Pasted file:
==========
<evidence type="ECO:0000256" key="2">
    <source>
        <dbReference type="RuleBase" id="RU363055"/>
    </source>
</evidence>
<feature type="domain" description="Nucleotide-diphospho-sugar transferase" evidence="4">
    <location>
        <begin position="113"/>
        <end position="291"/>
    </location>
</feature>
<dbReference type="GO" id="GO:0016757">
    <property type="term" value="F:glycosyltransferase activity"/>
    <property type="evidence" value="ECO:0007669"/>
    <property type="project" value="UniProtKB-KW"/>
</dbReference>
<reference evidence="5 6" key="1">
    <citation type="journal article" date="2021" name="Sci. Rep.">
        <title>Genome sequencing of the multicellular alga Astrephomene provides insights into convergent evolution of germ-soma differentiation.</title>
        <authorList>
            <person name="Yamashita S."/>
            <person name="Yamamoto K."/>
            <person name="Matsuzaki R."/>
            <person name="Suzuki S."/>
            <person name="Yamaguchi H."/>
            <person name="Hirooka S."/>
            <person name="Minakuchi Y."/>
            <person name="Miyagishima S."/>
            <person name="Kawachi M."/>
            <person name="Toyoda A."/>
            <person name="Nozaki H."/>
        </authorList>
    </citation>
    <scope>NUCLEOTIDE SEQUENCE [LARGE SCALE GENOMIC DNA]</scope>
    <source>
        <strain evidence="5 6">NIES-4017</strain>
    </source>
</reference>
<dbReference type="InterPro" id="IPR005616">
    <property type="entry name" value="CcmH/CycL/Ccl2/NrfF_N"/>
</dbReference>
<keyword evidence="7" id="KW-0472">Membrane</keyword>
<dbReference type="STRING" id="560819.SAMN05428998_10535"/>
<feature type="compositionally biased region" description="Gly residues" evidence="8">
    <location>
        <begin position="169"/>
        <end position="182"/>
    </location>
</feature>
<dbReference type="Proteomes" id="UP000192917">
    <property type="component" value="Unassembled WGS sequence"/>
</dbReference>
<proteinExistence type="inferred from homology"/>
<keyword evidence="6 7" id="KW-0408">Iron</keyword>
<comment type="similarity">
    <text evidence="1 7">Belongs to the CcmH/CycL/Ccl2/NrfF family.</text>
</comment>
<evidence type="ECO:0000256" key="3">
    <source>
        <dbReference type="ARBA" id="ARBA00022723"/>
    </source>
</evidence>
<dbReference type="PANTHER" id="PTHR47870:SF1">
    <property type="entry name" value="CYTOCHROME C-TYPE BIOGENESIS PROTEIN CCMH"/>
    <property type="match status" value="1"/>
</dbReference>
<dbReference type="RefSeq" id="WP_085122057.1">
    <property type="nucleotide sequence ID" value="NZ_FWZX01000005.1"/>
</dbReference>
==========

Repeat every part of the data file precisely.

<evidence type="ECO:0000256" key="2">
    <source>
        <dbReference type="RuleBase" id="RU363055"/>
    </source>
</evidence>
<feature type="domain" description="Nucleotide-diphospho-sugar transferase" evidence="4">
    <location>
        <begin position="113"/>
        <end position="291"/>
    </location>
</feature>
<dbReference type="GO" id="GO:0016757">
    <property type="term" value="F:glycosyltransferase activity"/>
    <property type="evidence" value="ECO:0007669"/>
    <property type="project" value="UniProtKB-KW"/>
</dbReference>
<reference evidence="5 6" key="1">
    <citation type="journal article" date="2021" name="Sci. Rep.">
        <title>Genome sequencing of the multicellular alga Astrephomene provides insights into convergent evolution of germ-soma differentiation.</title>
        <authorList>
            <person name="Yamashita S."/>
            <person name="Yamamoto K."/>
            <person name="Matsuzaki R."/>
            <person name="Suzuki S."/>
            <person name="Yamaguchi H."/>
            <person name="Hirooka S."/>
            <person name="Minakuchi Y."/>
            <person name="Miyagishima S."/>
            <person name="Kawachi M."/>
            <person name="Toyoda A."/>
            <person name="Nozaki H."/>
        </authorList>
    </citation>
    <scope>NUCLEOTIDE SEQUENCE [LARGE SCALE GENOMIC DNA]</scope>
    <source>
        <strain evidence="5 6">NIES-4017</strain>
    </source>
</reference>
<dbReference type="InterPro" id="IPR005616">
    <property type="entry name" value="CcmH/CycL/Ccl2/NrfF_N"/>
</dbReference>
<keyword evidence="7" id="KW-0472">Membrane</keyword>
<dbReference type="STRING" id="560819.SAMN05428998_10535"/>
<feature type="compositionally biased region" description="Gly residues" evidence="8">
    <location>
        <begin position="169"/>
        <end position="182"/>
    </location>
</feature>
<dbReference type="Proteomes" id="UP000192917">
    <property type="component" value="Unassembled WGS sequence"/>
</dbReference>
<proteinExistence type="inferred from homology"/>
<keyword evidence="6 7" id="KW-0408">Iron</keyword>
<comment type="similarity">
    <text evidence="1 7">Belongs to the CcmH/CycL/Ccl2/NrfF family.</text>
</comment>
<evidence type="ECO:0000256" key="3">
    <source>
        <dbReference type="ARBA" id="ARBA00022723"/>
    </source>
</evidence>
<dbReference type="PANTHER" id="PTHR47870:SF1">
    <property type="entry name" value="CYTOCHROME C-TYPE BIOGENESIS PROTEIN CCMH"/>
    <property type="match status" value="1"/>
</dbReference>
<dbReference type="RefSeq" id="WP_085122057.1">
    <property type="nucleotide sequence ID" value="NZ_FWZX01000005.1"/>
</dbReference>